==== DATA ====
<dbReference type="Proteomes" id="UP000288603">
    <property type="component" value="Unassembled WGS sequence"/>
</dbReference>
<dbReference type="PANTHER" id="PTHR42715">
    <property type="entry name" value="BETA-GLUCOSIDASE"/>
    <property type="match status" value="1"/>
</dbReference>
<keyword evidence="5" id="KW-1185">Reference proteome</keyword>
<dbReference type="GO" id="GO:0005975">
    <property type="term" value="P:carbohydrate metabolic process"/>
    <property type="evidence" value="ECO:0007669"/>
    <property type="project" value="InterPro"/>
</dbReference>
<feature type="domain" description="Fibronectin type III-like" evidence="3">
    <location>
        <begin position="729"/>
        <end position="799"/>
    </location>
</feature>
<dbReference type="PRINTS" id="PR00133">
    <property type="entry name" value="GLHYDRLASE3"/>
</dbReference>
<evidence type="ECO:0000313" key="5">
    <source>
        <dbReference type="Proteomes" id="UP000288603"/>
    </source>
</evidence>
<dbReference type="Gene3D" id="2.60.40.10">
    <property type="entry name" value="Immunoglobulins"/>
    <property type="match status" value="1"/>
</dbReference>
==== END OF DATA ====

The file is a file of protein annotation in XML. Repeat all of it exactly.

<dbReference type="Proteomes" id="UP000288603">
    <property type="component" value="Unassembled WGS sequence"/>
</dbReference>
<dbReference type="PANTHER" id="PTHR42715">
    <property type="entry name" value="BETA-GLUCOSIDASE"/>
    <property type="match status" value="1"/>
</dbReference>
<keyword evidence="5" id="KW-1185">Reference proteome</keyword>
<dbReference type="GO" id="GO:0005975">
    <property type="term" value="P:carbohydrate metabolic process"/>
    <property type="evidence" value="ECO:0007669"/>
    <property type="project" value="InterPro"/>
</dbReference>
<feature type="domain" description="Fibronectin type III-like" evidence="3">
    <location>
        <begin position="729"/>
        <end position="799"/>
    </location>
</feature>
<dbReference type="PRINTS" id="PR00133">
    <property type="entry name" value="GLHYDRLASE3"/>
</dbReference>
<evidence type="ECO:0000313" key="5">
    <source>
        <dbReference type="Proteomes" id="UP000288603"/>
    </source>
</evidence>
<dbReference type="Gene3D" id="2.60.40.10">
    <property type="entry name" value="Immunoglobulins"/>
    <property type="match status" value="1"/>
</dbReference>